The present invention is based on the realisation that interference from out-of-band signals only occurs because the pilot code, which comprises a sequence of +1 and −1 values, has harmonics which occur outside the signal bandwidth. Filtering the pilot code signal, which may be implemented by interpolating the pilot code signal which starts as ±1 values, gives it a multibit representation and is much easier than filtering the received signal in a higher order filter than is justified by the chip rate.
 In an embodiment of the invention the signal processing means includes signal deriving means coupled to an output of the code generation means and to the variable delay means for deriving an early-late timing error signal for the signal path, which timing error signal is supplied to means for adjusting the variable time delay of the variable delay means and for deriving an indication of the strength of the received signal in the respective signal path, and means for multiplying the delayed signal from the variable delay means by the complex conjugate of the indication of its strength and applying the result to the combining means.
 In a further embodiment of the invention the code generation means comprises fixed delay means and the signal deriving means comprises first, second and third correlators, each of the first, second and third correlators having first and second inputs, the first input of the first correlator being coupled to the output of the variable delay means, first and second differential delay means having inputs coupled to the output of the variable delay means and outputs coupled respectively to the first inputs of the second and third correlators, the first differential delay means delaying the output of the variable delay means by half a chip period and the second differential delay means delaying the output of the variable delay means by a chip period, second inputs of the first, second and third correlators being coupled to an output of the code generation means, a differencing circuit having inputs connected respectively to outputs of the first and third correlators and an output for the early-late timing error signal, and the second correlator having an output for the indication of the strength of the received signal in the signal path.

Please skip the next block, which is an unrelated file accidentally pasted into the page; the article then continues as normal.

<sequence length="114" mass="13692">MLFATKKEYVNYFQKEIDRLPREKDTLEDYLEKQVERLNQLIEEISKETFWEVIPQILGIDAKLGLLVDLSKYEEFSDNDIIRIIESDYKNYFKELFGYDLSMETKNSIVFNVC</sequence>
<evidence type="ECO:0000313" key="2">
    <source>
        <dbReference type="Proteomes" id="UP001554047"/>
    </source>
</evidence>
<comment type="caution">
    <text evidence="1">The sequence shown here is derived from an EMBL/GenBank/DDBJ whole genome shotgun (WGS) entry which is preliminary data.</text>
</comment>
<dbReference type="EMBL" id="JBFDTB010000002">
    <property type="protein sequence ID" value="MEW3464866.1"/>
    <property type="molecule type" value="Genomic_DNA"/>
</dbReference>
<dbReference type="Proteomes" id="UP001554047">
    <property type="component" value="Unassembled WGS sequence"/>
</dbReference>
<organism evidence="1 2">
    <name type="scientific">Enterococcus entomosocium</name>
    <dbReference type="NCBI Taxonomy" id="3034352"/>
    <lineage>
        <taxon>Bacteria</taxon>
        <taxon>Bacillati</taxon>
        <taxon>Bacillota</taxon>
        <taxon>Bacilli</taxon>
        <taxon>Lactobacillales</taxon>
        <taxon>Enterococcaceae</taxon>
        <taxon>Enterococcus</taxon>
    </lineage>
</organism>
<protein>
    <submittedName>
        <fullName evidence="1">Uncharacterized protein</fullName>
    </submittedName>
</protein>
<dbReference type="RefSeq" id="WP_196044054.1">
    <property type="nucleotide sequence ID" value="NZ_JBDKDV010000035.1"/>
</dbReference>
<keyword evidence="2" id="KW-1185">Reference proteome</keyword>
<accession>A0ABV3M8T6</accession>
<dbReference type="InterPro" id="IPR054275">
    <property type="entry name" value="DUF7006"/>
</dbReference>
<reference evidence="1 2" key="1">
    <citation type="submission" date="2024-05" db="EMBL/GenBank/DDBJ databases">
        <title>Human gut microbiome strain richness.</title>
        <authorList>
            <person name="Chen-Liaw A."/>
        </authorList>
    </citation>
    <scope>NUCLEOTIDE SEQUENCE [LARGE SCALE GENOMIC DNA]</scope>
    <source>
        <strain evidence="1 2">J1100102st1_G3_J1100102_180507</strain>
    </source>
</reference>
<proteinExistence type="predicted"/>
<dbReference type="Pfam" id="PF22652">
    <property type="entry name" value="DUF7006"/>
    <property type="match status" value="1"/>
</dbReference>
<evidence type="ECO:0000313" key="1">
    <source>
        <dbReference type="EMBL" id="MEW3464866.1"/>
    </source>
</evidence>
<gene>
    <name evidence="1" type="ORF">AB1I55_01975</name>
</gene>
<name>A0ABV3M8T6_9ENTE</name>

The present invention will now be described, by way of example, with reference to the accompanying drawings, wherein:
FIG. 1 is a block schematic diagram of a Rake receiver having high order filtering of the digitised received signal,
FIG. 2 is a block schematic diagram of a first embodiment of a Rake receiver made in accordance with the present invention,